Many congressional Republicans were outraged when Federal Communications Commission Chairman Tom Wheeler announced a new net neutrality proposal this month that was considerably tougher on the cable and telephone companies that provide Internet access than the plan he'd unveiled in April. They were particularly upset that Wheeler's shift gave President Obama everything he asked for in November, when he called on the FCC to adopt "the strongest possible rules to protect net neutrality." Republicans were so upset, in fact, that they launched inquiries on whether the president improperly meddled with an independent agency.
Not to meddle in congressional affairs, but they're wasting their time.
Congress created independent agencies such as the FCC to craft and enforce regulations without being subject to the dictates of whoever happens to occupy the White House. To keep the agencies' governing bodies free from undue influence or fear of presidential reprisal, members serve fixed terms that don't necessarily coincide with the president's, and they can be kicked off only for reasons specified in statute.
Even so, the agencies aren't exactly insulated from the White House — or from Congress, for that matter. The Supreme Court ruled in 1976 that the agencies' governing bodies had to be filled by presidential appointment, ensuring that they would be led by people aligned with the party in power. Congress often requires appointees from both sides of the aisle, but in the FCC's case, three of the five commissioners picked by the president are in his own party.
Over the years, presidents have regularly offered these agencies their views on proposed rules and policies. In fact, since the Clinton administration, agencies have been required to submit proposed rules to the White House to give the administration a chance to weigh in. And Congress can block a rule it doesn't like by passing a resolution of disapproval (subject to the president's veto) or denying the agency the funds to carry it out. Lawmakers can also pressure agencies during the rule-making process by holding hearings and threatening legislation that would strip them of some power — both of which Republicans have done during the net neutrality proceedings.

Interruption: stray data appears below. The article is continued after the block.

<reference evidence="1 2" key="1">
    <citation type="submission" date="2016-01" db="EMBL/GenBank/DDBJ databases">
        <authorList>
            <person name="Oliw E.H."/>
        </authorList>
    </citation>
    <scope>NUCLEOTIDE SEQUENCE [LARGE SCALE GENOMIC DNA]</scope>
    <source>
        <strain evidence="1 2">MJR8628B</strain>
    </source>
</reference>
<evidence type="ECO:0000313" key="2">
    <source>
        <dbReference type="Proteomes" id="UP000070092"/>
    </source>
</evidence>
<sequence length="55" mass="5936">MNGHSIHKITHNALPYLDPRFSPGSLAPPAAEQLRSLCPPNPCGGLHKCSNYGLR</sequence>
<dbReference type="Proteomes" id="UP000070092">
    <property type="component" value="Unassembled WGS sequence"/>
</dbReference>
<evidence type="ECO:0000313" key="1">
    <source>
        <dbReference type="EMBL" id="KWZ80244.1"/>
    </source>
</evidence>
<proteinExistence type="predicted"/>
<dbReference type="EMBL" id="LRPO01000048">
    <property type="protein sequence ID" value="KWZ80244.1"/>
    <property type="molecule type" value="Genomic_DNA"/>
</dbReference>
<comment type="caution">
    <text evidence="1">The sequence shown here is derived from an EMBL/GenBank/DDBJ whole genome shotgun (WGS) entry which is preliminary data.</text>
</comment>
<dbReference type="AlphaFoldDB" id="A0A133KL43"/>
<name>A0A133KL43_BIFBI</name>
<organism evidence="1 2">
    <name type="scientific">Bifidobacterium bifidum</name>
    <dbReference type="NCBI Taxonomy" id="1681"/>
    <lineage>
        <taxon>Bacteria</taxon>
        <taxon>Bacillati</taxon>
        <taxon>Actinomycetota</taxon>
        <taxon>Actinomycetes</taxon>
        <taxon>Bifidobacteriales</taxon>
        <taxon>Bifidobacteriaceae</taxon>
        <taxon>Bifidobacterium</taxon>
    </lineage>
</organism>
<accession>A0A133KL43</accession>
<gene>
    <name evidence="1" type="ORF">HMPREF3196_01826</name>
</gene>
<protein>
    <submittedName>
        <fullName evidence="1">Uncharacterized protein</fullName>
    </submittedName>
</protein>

What bothers congressional Republicans is that Wheeler — a Democrat whom Obama appointed in 2013 — seemed more responsive to the president's ministrations than theirs. They're worried about overly intrusive rules that dry up cable, phone and wireless companies' investment in broadband; Obama was worried about overly permissive rules that didn't stop Internet service providers from picking winners and losers online, drying up investment in the startups whose innovation is so important to consumers and the economy.
It's worth noting that millions of Internet users, a slew of tech companies and dozens of venture capitalists were urging Wheeler to take a more stringently regulatory approach to net neutrality even before Obama weighed in. At least one of the other two Democrats on the commission didn't think Wheeler's initial approach was tough enough either, while the two Republican commissioners don't want to adopt any rules at all. So the chairman's initial proposal might not have passed anyway.
The challenge for the FCC is to hit the marks set by both sides: preserving opportunity and innovation for the next Google or Facebook without reducing ISPs' investment. And it has to do so without going beyond its authority. That would be a much easier task if Congress had given the FCC clear power to protect net neutrality; instead, Wheeler had to fit an old law to a vital new purpose. Although important details remain to be seen, the new approach he has outlined — a stripped-down version of the strict utility-style regulation applied to local phone lines — seeks the right balance.
The commission is expected to vote on the proposal Feb. 26. If it passes, it is sure to be challenged in federal appeals court by one or more major ISPs. At that point, the only questions will be whether the commission exceeded its statutory authority and whether the evidence it collected over the last year provides sufficient support for the rules it adopted. If the commission prevails on those points, it won't matter who changed Wheeler's mind.